In this article Will Hasting, director of power turbine and aviation solutions at metal additive manufacturing specialist VELO3D, discusses the advantages of using additive manufacturing processes for heat exchangers widely used in aerospace.
Heat exchangers play a crucial role in mission-critical aviation and aerospace applications. They are vital to the optimal performance of jet engines; essential to the accurate functioning of aircraft electronics; and key to a satellite’s ability to perform a multitude of functions without overheating.
Traditionally, heat exchangers have been manufactured one at a time using time-consuming processes that drive cost. The most common of these is brazing, a technique that joins metallic parts and surfaces with a layer of molten metal.
Brazing is an effective means of production, but a variety of factors – including the need for skilled labour that is becoming increasingly hard to find, the use of gold and other expensive materials, and the environmental concerns of trichlorethylene and other toxic by-products – add significant barriers to the efficient production of heat exchangers manufactured with this process.
Producing heat exchangers by hand requires inordinate amounts of time. The conventional process, (which involves design, tooling, manufacturing of parts, assembly, brazing and inspection) can take up to 12 months to complete for each iteration; anything that goes wrong between start and finish involves additional time, expense, and effort to correct.
First generation metal AM
For these reasons and more, engineers have begun seeking alternatives. As additive manufacturing (AM) equipment started becoming available in recent decades, forward-thinking manufacturing engineers realised that the technology might be able to deliver some of the more exacting heat-exchanger requirements that the aerospace industry was demanding in the search for greater efficiencies and higher performance.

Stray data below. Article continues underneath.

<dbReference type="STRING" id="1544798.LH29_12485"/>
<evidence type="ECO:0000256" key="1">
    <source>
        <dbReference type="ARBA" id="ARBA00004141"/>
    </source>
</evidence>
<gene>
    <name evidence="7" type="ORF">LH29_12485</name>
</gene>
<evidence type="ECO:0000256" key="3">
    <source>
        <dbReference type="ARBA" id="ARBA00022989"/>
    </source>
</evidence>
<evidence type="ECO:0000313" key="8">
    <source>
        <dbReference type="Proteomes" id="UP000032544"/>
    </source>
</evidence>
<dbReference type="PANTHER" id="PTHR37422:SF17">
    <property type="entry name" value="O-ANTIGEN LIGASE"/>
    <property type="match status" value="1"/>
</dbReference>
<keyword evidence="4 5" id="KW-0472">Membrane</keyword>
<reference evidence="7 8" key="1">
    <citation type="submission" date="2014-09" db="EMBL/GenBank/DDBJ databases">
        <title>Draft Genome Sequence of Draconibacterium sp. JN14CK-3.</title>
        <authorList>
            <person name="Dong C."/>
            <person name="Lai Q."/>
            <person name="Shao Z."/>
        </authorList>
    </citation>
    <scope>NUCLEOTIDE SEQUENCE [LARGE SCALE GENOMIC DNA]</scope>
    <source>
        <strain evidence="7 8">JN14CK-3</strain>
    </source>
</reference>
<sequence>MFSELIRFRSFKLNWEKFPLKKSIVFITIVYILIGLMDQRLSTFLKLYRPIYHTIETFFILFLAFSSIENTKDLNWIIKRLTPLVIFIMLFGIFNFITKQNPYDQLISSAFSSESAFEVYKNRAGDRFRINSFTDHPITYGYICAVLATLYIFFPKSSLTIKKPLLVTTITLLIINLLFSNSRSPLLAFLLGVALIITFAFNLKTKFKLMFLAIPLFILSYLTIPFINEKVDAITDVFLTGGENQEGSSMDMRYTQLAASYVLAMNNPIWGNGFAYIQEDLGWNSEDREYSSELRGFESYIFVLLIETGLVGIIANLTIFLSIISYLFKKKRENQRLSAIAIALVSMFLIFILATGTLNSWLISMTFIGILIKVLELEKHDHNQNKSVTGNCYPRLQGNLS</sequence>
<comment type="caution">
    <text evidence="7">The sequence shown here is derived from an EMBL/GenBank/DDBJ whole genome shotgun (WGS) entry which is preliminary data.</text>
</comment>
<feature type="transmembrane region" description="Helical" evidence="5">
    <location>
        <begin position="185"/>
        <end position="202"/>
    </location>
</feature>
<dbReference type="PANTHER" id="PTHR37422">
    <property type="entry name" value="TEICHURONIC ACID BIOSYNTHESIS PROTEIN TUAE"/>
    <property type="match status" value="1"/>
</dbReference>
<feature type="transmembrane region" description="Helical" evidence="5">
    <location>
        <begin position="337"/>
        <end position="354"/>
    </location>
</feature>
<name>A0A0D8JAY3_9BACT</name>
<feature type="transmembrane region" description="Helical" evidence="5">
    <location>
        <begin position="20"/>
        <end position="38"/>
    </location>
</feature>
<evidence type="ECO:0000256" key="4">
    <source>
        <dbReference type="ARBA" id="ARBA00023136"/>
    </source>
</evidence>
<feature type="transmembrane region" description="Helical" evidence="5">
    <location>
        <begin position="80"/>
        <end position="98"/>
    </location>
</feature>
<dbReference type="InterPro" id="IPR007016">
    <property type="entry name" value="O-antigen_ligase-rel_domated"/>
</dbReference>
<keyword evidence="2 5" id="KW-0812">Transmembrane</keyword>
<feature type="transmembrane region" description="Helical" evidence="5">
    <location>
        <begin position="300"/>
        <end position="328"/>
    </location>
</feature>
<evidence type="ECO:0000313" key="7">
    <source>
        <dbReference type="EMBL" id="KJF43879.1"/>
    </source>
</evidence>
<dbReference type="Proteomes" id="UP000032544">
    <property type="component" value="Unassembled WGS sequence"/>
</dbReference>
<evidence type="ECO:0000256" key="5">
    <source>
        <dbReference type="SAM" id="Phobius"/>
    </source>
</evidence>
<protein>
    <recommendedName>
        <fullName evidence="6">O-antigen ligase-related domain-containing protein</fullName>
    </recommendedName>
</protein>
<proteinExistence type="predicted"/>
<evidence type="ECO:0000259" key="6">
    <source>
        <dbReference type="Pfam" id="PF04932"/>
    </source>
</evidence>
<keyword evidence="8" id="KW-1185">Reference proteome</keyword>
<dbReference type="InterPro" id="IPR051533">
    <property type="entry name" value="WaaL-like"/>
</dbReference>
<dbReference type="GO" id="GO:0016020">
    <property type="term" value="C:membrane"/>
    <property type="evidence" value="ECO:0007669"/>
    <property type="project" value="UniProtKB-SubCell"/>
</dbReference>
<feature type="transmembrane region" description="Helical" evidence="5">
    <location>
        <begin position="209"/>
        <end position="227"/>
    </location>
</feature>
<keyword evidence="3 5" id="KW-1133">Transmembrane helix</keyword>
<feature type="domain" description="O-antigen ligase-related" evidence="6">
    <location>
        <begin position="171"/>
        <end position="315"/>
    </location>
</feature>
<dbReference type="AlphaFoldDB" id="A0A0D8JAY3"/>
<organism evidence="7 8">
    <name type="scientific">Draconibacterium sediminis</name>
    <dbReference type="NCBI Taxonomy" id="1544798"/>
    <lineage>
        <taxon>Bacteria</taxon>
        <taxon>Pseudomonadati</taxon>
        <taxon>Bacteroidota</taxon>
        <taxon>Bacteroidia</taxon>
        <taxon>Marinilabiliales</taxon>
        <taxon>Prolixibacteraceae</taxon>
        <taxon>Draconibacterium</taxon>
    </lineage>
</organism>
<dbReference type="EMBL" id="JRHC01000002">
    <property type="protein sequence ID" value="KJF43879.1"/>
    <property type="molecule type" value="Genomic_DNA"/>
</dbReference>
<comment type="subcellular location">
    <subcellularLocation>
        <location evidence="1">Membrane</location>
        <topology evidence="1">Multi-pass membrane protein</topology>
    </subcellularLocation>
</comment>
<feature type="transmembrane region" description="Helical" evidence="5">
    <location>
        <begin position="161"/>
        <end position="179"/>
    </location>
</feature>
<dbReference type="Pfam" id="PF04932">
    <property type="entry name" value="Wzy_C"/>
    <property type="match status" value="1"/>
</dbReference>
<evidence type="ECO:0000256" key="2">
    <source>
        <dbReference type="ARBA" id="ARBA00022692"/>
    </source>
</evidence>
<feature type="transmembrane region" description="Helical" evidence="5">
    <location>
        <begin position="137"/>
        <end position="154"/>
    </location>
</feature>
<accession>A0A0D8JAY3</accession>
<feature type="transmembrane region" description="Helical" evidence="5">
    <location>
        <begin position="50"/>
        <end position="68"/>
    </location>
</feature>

Creating a single, unified component with 3D-printing could dramatically cut assembly times and eliminate much expensive tooling and fixtures. Design cycles per iteration could be reduced from 12 months to as little as six weeks, and product quality would be improved through more exacting automation of the manufacturing process.
Manufacturing engineers discovered many other benefits to using AM in this type of application. AM provided suppliers with the flexibility they needed to increase surface area per unit volume far beyond what could be accomplished with traditional processes.
AM also made it possible to lightweight heat-exchanger components without affecting performance. The technology further enabled vendors to try out a variety of new metal alloys that could be tailored to specific industrial applications.
Today, the use of additive manufacturing to produce complex heat exchangers is a reality, and modern aircraft are flying with heat exchangers produced by 3D printers.
However, the first-generation machines did not completely solve the problems facing manufacturers, as limitations in early 3D printing processes restricted design and production in some critical areas. Demand was growing for even higher-performance heat exchangers with more complex geometries that could not be met by first-generation AM equipment at all.
New generation AM Systems
Recent developments in the world of additive manufacturing have now taken the industry to new heights. Next-generation metal AM systems, available today, offer a variety of features uniquely suited to helping manufacturers design and produce high-performance heat exchangers unlike any developed before. These machines offer breakthrough features – including higher aspect ratios, less support structures to post-process, in-situ process monitoring in real time, and a greater degree of design freedom – that make it possible to develop and manufacture, the more elaborate geometries demanded by today’s aviation and aerospace applications.